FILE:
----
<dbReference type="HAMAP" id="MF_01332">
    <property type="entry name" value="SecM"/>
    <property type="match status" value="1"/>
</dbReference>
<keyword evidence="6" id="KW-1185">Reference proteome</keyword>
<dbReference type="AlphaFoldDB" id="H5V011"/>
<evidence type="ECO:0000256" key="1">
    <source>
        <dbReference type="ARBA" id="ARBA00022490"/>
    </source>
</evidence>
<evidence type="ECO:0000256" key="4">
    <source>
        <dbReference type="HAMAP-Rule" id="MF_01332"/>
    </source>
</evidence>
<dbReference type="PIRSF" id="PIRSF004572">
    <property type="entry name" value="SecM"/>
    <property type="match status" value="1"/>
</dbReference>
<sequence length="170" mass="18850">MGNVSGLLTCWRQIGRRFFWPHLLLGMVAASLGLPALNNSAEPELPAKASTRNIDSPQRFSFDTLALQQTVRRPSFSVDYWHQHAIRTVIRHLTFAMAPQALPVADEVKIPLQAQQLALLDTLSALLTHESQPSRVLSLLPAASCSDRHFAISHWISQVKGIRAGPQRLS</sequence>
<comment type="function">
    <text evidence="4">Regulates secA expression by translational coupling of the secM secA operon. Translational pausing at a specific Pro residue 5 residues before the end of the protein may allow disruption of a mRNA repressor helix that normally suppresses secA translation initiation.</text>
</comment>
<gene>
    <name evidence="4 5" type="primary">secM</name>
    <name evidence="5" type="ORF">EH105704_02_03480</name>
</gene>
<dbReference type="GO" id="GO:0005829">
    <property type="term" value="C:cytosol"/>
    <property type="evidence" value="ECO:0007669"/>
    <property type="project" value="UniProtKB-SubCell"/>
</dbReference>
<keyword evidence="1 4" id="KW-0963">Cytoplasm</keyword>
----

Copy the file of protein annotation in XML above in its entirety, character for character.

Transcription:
<dbReference type="HAMAP" id="MF_01332">
    <property type="entry name" value="SecM"/>
    <property type="match status" value="1"/>
</dbReference>
<keyword evidence="6" id="KW-1185">Reference proteome</keyword>
<dbReference type="AlphaFoldDB" id="H5V011"/>
<evidence type="ECO:0000256" key="1">
    <source>
        <dbReference type="ARBA" id="ARBA00022490"/>
    </source>
</evidence>
<evidence type="ECO:0000256" key="4">
    <source>
        <dbReference type="HAMAP-Rule" id="MF_01332"/>
    </source>
</evidence>
<dbReference type="PIRSF" id="PIRSF004572">
    <property type="entry name" value="SecM"/>
    <property type="match status" value="1"/>
</dbReference>
<sequence length="170" mass="18850">MGNVSGLLTCWRQIGRRFFWPHLLLGMVAASLGLPALNNSAEPELPAKASTRNIDSPQRFSFDTLALQQTVRRPSFSVDYWHQHAIRTVIRHLTFAMAPQALPVADEVKIPLQAQQLALLDTLSALLTHESQPSRVLSLLPAASCSDRHFAISHWISQVKGIRAGPQRLS</sequence>
<comment type="function">
    <text evidence="4">Regulates secA expression by translational coupling of the secM secA operon. Translational pausing at a specific Pro residue 5 residues before the end of the protein may allow disruption of a mRNA repressor helix that normally suppresses secA translation initiation.</text>
</comment>
<gene>
    <name evidence="4 5" type="primary">secM</name>
    <name evidence="5" type="ORF">EH105704_02_03480</name>
</gene>
<dbReference type="GO" id="GO:0005829">
    <property type="term" value="C:cytosol"/>
    <property type="evidence" value="ECO:0007669"/>
    <property type="project" value="UniProtKB-SubCell"/>
</dbReference>
<keyword evidence="1 4" id="KW-0963">Cytoplasm</keyword>